Working hospitalists frequently find themselves leading quality initiatives, writing care protocols, sitting on a variety of committees, or engaged in other activities aimed at improving the hospital environment as a whole—not just the care of individual patients. Some even direct their hospital medicine group.
For many hospitalists, such activities may be auditions for progressively greater management responsibilities, eventually leading to physician executive positions, perhaps even leaving clinical practice behind. Experience as a hospitalist can be helpful when moving up the career ladder, say those who have followed this path, but advances also pose trade-offs in their working lives.
Hospital medicine can offer some of the best opportunities in all of healthcare for physicians to transition into administrative or executive positions, says SHM CEO Larry Wellikson, MD, FACP. “I believe that in 15 years or less, a quarter of hospital CEOs and half of hospital chief medical officers will have started their careers as hospitalists,” he predicts.
Such demand for hospitalists-turned-executives raises important implications for the field, and for SHM because many who make the transition will lack formal management training, says Dr. Wellikson.
“I keep hearing from 37-year-old hospitalists who are sitting at the table with healthcare management types,” he adds. “They feel they are at a distinct disadvantage because they never learned the essential management skills.”
SHM plans to explore collaborations with other healthcare organizations to develop a comprehensive management curriculum that could be completed by working hospitalists during one weekend a month over the course of several years. SHM already offers a four-day intensive Leadership Academy. (See “Society Pages,” p. 8.)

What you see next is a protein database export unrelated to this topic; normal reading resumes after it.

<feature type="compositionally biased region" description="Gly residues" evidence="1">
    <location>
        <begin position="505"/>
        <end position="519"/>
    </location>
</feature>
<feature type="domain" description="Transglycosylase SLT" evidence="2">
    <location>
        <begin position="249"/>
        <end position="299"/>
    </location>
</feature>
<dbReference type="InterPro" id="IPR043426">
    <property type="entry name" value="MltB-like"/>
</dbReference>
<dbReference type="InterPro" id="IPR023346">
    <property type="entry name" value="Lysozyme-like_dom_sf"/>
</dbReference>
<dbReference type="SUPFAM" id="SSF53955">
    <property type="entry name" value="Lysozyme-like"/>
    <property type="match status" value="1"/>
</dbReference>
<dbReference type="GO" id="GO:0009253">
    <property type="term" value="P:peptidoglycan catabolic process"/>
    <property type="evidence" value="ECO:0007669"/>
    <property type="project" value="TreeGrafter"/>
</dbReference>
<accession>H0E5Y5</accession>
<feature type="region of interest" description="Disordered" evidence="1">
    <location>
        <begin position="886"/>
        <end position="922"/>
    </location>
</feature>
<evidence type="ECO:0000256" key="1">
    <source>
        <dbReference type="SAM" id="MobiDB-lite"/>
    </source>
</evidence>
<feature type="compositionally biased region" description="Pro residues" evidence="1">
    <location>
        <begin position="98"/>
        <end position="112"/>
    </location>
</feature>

Some of those who have made the transition say management is the last thing they expected to do when they entered medicine. One of these hospitalists is Russell L. Holman, MD, SHM president-elect and senior vice president and national medical director of Cogent Healthcare, Irvine, Calif.
“I believe my career has been marked by a series of defining moments, with one opportunity following another,” he says. “If you had asked me 15 years ago if I would be in this position, I’d have said, ‘Hell no!’ I had absolutely no interest in the business side of medicine and, frankly, I found it boring.”
Dr. Holman was initially drawn to internal medicine for the opportunity to establish long-term relationships with his patients, but then found that his residency training had really prepared him more for working in the hospital.
“I also found myself drawn to the challenge of the hospital environment and its very ill patients, with the opportunity to establish rapport and trust in a short period of time and achieve significant improvements in their care quickly,” he explains. He was also drawn to the environment. “I viewed the hospital as a complex setting to navigate, and I saw a lot of opportunities for improvement overall—which was also an opportunity for professional growth and accomplishment.”
During Dr. Holman’s year as chief resident, he realized that meetings with administrators and non-physician clinical personnel could be vehicles to accomplish larger goals. “I also began to experience the vicarious rewards that can be achieved from the accomplishments of others through the administrator’s role of making it easier for them to do their jobs,” he says.